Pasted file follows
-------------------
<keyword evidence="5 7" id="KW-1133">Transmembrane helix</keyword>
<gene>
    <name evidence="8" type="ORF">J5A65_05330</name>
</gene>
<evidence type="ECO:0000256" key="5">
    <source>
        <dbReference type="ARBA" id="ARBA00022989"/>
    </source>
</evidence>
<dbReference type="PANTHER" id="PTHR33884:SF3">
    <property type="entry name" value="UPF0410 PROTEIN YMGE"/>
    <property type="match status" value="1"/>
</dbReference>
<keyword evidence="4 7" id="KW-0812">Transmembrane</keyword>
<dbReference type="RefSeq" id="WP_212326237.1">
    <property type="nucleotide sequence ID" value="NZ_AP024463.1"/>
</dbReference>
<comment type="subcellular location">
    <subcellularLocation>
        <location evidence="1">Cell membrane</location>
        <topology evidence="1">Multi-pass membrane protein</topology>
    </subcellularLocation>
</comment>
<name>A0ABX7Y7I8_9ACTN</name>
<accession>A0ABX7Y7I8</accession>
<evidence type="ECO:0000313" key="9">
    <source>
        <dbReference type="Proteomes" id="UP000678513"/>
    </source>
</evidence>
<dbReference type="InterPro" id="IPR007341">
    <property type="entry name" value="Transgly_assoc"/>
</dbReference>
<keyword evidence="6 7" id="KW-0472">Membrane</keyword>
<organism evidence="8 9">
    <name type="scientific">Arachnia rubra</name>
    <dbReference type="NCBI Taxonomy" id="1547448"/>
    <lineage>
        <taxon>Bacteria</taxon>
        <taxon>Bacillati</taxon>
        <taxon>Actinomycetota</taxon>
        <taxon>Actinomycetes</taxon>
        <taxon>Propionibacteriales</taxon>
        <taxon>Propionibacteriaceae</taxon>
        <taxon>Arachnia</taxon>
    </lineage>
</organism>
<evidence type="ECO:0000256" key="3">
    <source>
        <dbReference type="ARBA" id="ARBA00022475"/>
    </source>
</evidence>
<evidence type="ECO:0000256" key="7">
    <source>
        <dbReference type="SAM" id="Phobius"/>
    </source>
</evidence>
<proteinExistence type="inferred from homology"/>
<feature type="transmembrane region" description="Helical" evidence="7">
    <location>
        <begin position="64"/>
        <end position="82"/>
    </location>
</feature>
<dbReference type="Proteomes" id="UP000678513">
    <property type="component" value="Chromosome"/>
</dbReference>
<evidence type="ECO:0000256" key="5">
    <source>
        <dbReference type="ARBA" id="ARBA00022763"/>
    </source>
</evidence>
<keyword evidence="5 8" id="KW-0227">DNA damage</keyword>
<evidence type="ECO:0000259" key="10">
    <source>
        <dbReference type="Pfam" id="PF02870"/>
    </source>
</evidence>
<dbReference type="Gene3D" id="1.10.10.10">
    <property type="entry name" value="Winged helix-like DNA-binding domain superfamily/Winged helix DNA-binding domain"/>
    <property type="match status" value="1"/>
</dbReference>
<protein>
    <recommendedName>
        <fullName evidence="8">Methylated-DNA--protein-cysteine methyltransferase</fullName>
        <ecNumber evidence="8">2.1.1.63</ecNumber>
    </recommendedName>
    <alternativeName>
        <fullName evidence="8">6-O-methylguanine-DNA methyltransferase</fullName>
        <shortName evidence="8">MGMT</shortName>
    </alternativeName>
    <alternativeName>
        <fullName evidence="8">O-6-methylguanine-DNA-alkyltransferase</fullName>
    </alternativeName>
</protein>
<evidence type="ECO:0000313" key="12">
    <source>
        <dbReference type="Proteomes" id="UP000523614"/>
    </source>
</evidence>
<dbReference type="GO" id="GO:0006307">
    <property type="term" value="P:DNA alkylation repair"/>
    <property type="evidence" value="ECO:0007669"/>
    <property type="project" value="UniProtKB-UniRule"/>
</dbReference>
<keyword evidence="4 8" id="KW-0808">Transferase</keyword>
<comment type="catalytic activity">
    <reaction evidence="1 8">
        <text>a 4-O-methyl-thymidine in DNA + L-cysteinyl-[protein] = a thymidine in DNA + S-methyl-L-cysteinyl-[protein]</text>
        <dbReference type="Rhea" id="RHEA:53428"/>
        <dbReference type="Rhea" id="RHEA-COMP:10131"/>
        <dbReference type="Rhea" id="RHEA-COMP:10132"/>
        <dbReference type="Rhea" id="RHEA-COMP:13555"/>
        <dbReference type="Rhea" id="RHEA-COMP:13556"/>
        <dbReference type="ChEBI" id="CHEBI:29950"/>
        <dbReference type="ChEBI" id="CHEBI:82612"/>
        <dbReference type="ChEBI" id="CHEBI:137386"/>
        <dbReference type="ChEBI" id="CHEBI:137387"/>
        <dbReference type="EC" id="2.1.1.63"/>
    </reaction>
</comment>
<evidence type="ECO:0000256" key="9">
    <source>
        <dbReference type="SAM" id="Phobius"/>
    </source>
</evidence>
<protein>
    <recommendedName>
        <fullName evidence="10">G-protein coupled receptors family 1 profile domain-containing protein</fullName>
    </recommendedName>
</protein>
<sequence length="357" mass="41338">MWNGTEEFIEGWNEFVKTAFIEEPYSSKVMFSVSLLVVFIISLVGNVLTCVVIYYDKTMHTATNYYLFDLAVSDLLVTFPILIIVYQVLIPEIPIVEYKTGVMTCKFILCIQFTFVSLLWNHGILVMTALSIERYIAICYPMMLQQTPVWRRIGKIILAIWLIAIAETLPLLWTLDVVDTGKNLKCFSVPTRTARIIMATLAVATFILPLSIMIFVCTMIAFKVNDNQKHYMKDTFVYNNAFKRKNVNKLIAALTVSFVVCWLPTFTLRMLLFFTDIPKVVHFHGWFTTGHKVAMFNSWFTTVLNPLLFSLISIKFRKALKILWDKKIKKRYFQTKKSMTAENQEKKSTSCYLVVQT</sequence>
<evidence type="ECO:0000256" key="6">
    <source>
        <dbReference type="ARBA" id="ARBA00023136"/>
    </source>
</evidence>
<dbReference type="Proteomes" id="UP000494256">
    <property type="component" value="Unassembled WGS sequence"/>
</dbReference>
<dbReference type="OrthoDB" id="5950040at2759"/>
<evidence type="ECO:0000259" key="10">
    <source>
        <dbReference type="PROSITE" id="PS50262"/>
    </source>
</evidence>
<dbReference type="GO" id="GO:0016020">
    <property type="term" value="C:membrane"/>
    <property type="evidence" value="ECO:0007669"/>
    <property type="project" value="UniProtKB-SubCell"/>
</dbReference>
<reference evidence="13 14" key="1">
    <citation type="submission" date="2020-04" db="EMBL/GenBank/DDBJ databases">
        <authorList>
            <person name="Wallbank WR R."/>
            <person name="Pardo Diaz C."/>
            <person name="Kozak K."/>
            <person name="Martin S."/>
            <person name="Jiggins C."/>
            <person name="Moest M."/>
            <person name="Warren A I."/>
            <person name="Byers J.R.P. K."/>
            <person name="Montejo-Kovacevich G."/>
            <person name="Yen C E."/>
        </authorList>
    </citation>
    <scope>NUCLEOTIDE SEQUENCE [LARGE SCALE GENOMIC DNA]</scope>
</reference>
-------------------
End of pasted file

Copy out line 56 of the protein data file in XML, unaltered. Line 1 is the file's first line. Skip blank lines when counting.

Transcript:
    </source>